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Urges U.S. government "to block this anti-competitive acquisition"

Opposition forces to AT&T's proposed acquisition of T-Mobile USA received a major supporter yesterday: Sprint Nextel. 

Sprint first commented on the blockbuster deal -- which would consolidate 80 percent of the country's wireless customers in just two companies -- in a moderate tone after the merger was initially announced. "The DOJ and the FCC must decide if this transaction is in the best interest of consumers and the US economy overall, and determine if innovation and robust competition would be impacted adversely and by this dramatic change in the structure of the industry," Sprint said in a statement a little more than a week ago. 

But the rhetoric became more heated yesterday, when Sprint put out a press release announcing its official opposition to the AT&T/T-Mobile deal.

"The transaction ... would reverse nearly three decades of actions by the U.S. government and the courts that modernized and opened U.S. communications markets to competition," the statement said. "The wireless industry has sparked unprecedented levels of competition, innovation, job creation and investment for the American economy, all of which could be undone by this transaction." 

Sprint went on to detail how the merger would result in a company "almost three times the size of Sprint," resulting in a de facto "duopoly" of the wireless industry by AT&T and Verizon. 

"Sprint urges the United States government to block this anti-competitive acquisition," Vonya McCann, senior vice president of government affairs for Sprint, said in the release. "On behalf of our customers, our industry and our country, Sprint will fight this attempt by AT&T to undo the progress of the past 25 years and create a new Ma Bell duopoly."

According to Reuters, a number of consumer and trade groups have also been critical of the deal. "This requires smaller competitors to negotiate agreements with these two telecom giants," Consumers Union told Reuters, while the public interest group Free Press called the deal a "train wreck."

The $39-billion AT&T/T-Mobile merger faces approval by the Department of Justice and the Federal Communications Commission and could take a year to pass. Analysts are predicting regulators to impose a number of conditions. Sprint was not happy about this either. "This transaction is fundamentally anti-competitive, and you can't fix that with merger conditions," Charles McKee, Sprint's vice president of government affairs, told Reuters.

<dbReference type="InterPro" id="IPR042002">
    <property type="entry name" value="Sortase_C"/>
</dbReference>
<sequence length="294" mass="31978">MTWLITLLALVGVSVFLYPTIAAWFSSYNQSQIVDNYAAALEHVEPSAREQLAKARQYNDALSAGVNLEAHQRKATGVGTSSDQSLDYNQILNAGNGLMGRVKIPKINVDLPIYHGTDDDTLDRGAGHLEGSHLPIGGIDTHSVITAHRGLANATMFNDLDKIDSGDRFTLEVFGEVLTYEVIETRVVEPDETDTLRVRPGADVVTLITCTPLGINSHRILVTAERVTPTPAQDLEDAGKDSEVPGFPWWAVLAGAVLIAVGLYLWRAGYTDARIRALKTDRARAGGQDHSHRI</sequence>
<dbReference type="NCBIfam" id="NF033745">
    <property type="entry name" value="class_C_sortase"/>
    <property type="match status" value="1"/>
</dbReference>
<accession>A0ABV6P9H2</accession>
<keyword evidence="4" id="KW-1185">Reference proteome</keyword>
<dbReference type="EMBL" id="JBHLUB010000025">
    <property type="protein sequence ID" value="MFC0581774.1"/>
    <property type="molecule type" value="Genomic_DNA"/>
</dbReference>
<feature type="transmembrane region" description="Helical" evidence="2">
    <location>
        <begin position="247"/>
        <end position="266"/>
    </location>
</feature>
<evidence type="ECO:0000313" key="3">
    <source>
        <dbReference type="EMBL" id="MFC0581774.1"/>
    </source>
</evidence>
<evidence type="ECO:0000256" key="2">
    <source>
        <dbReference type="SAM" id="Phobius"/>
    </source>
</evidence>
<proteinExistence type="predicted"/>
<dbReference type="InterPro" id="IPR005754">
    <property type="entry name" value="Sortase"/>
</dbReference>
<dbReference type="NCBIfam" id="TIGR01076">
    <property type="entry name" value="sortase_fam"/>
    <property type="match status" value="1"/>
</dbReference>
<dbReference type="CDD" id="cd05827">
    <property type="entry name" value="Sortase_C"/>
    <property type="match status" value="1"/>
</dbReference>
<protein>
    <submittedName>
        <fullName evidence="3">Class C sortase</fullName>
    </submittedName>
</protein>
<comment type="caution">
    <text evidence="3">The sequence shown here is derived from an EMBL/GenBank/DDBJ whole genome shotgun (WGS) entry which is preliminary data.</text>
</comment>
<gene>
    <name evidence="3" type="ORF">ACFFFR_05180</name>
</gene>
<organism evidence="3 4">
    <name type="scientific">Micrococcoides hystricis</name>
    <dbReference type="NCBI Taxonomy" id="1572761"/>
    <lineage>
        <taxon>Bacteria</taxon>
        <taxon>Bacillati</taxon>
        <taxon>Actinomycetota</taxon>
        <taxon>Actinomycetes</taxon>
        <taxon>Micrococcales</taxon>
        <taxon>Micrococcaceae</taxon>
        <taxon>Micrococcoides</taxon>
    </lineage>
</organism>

AT&T's argument is that there are five or more competitors in 18 of the top 20 wireless markets, meaning the merger would not be a threat to competition. But Sprint is lobbying regulators to review the merger on a national level, rather than the market-by-market approach that the DOJ typically takes when assessing competitiveness in mergers. 

The private equity firm Robert W. Baird & Co. raised expectations for AT&T stock to "outperform," saying it was confident the merger will be approved. Expectations for Leap Wireless and MetroPCS were also raised to "outperform" because the merger would put pressure on Verizon or Sprint to acquire smaller regional wireless carriers.



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RE: what?
By DanNeely on 3/29/2011 4:50:54 PM , Rating: 3
At this point I think we should just let ATTMobile, VZW, Sprint, and all the small fry merge for a few years to: Sort out a common network platform nationwide (with VZW going LTE I assume it would be GSM for 2/3g as well to keep everything simple) and kill all the legacy systems. To give all the customers who refuse to upgrade their current phones that will stop working an equivalent platform level freebate replacement. Follow up on their promise to spread "5g" networks to 99% of the US population that they made to buy the FCC off.

Then finally whack Ma Bell 2.0 with the This Time We Really Mean It antitrust stick into a single dumb tower company that supports all the national wireless companies, and the customer facing half dozen or so similar sized competitors that are legally forbidden from attempting to merge or building redundant networks.

</sarcastic fantasy>


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